Research suggests that the conditions children are raised in affect their development in a number of areas. The Low-Income Working Families Initiative examines the conditions that can affect children’s development and interventions to help them cope with trauma, instability, and life in poverty, as well as methods to prevent such occurrences.
The economic situation of families that children are born into too often predetermines the opportunities they will have to lead productive lives. This is particularly troubling for children who are born into poverty.
Since 2006, Urban has used data from the American Community Survey to understand the trends in the population of children born to at least one foreign-born parent—that is, children of immigrants. Through briefs, reports, state fact sheets, data visualizations, and our interactive data tool, we track and allow others to track changes in the characteristics, number, and lived realities of these children and their families.
America's low-income working families are struggling to get by, too often forced to make impossible choices among food, housing, health care, and child care. In addition, their economic well-being can be affected by sudden and unpredictable events such as illness and job loss, as well as periods of economic booms and busts. Our goal is to investigate the challenges that vulnerable households face—whether working or not—and explore the policies, work supports, and family supports that can help families prosper.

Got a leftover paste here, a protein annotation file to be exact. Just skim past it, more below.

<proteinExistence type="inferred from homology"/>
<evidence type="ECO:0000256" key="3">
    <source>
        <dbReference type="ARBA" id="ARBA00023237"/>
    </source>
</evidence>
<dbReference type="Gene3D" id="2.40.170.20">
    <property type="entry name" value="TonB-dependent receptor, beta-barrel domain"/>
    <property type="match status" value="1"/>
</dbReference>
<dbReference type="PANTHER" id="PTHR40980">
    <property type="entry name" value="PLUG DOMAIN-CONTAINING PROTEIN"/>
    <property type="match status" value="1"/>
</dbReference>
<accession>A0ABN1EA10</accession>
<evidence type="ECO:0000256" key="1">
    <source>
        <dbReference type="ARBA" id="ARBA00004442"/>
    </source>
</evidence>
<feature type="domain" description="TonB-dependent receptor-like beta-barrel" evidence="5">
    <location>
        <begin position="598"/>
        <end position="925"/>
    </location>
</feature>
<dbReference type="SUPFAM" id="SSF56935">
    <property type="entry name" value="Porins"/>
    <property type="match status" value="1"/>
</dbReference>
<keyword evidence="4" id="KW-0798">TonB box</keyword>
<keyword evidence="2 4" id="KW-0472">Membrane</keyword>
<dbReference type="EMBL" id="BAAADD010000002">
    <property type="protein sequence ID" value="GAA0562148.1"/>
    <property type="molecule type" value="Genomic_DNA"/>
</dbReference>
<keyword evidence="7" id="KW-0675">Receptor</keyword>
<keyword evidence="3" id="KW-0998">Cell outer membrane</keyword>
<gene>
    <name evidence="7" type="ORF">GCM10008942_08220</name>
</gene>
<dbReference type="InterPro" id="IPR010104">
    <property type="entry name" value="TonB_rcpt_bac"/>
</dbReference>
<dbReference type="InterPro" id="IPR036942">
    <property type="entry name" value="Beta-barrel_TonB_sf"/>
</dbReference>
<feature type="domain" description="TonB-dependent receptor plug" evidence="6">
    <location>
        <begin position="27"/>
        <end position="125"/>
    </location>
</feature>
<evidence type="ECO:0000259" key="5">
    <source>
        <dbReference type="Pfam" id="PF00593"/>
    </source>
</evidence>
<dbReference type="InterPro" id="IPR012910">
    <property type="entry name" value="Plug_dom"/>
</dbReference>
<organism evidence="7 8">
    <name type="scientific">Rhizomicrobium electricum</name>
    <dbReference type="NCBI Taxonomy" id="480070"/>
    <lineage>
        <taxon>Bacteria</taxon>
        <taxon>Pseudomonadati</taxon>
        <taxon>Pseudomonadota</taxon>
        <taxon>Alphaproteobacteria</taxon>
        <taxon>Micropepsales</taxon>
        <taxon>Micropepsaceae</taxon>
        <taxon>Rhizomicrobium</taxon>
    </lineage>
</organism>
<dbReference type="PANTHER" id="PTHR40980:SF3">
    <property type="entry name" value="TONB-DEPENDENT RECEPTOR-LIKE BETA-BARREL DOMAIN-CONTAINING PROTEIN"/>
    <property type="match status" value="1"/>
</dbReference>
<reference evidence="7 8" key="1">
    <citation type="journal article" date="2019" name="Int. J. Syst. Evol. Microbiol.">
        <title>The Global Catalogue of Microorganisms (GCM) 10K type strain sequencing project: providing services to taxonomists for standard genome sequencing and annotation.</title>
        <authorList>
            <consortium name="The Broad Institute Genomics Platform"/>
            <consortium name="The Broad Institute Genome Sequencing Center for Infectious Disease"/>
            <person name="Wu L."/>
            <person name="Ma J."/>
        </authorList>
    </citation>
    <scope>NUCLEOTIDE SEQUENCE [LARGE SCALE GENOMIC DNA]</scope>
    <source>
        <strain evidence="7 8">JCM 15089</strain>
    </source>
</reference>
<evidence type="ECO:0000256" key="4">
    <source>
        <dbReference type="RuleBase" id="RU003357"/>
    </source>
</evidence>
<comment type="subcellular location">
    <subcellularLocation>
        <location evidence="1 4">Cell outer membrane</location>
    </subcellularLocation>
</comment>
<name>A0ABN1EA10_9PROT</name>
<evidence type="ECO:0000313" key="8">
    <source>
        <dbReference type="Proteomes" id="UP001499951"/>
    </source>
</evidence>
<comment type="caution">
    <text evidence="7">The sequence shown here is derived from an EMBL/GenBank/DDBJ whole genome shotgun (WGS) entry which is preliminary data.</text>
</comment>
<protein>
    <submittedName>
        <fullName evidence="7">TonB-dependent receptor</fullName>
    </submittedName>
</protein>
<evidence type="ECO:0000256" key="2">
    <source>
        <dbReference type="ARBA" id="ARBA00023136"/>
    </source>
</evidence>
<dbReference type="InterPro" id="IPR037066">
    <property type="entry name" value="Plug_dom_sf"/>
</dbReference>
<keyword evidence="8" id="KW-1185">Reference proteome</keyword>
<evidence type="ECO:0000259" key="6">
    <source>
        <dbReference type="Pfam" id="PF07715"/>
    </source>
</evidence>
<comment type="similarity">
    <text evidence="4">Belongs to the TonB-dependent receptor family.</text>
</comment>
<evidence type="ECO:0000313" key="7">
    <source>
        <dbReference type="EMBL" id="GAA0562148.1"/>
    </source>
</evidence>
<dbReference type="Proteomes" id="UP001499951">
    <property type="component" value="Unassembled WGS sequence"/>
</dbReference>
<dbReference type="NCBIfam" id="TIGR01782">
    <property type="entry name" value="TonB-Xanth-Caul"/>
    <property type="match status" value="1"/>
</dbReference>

Some state policies affect children and families through impacts on family economic well-being and household composition. We often examine state policies to determine possible impacts and to suggest potential solutions across policy areas ranging from the safety net to incarceration.
Child care is a critical work support for families and a crucial component of children’s early learning and healthy development. But are child care subsidies going to settings that all families can access? Find out, for each state, where federal child care subsidies are going and how many low-income families may face challenges accessing center-based care.